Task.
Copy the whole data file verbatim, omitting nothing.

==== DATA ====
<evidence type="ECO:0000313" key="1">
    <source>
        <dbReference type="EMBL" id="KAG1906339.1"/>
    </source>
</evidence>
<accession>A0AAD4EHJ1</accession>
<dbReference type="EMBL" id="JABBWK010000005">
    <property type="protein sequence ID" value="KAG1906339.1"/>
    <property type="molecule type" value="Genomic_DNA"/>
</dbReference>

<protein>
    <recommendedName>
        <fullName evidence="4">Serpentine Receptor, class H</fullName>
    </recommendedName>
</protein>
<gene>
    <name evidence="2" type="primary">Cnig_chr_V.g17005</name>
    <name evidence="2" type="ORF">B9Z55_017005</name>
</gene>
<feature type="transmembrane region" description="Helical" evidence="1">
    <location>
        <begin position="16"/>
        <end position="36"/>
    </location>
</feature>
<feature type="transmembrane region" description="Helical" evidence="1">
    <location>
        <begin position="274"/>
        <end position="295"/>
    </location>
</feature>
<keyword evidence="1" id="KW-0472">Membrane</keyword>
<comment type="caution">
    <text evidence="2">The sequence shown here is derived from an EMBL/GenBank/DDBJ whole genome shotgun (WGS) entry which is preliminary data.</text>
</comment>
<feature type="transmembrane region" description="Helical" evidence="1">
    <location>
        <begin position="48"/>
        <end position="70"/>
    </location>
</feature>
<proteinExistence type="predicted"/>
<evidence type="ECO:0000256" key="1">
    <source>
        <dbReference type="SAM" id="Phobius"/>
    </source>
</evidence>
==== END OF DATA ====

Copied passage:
<evidence type="ECO:0000313" key="1">
    <source>
        <dbReference type="EMBL" id="KAG1906339.1"/>
    </source>
</evidence>
<accession>A0AAD4EHJ1</accession>
<dbReference type="EMBL" id="JABBWK010000005">
    <property type="protein sequence ID" value="KAG1906339.1"/>
    <property type="molecule type" value="Genomic_DNA"/>
</dbReference>

<protein>
    <recommendedName>
        <fullName evidence="4">Serpentine Receptor, class H</fullName>
    </recommendedName>
</protein>
<gene>
    <name evidence="2" type="primary">Cnig_chr_V.g17005</name>
    <name evidence="2" type="ORF">B9Z55_017005</name>
</gene>
<feature type="transmembrane region" description="Helical" evidence="1">
    <location>
        <begin position="16"/>
        <end position="36"/>
    </location>
</feature>
<feature type="transmembrane region" description="Helical" evidence="1">
    <location>
        <begin position="274"/>
        <end position="295"/>
    </location>
</feature>
<keyword evidence="1" id="KW-0472">Membrane</keyword>
<comment type="caution">
    <text evidence="2">The sequence shown here is derived from an EMBL/GenBank/DDBJ whole genome shotgun (WGS) entry which is preliminary data.</text>
</comment>
<feature type="transmembrane region" description="Helical" evidence="1">
    <location>
        <begin position="48"/>
        <end position="70"/>
    </location>
</feature>
<proteinExistence type="predicted"/>
<evidence type="ECO:0000256" key="1">
    <source>
        <dbReference type="SAM" id="Phobius"/>
    </source>
</evidence>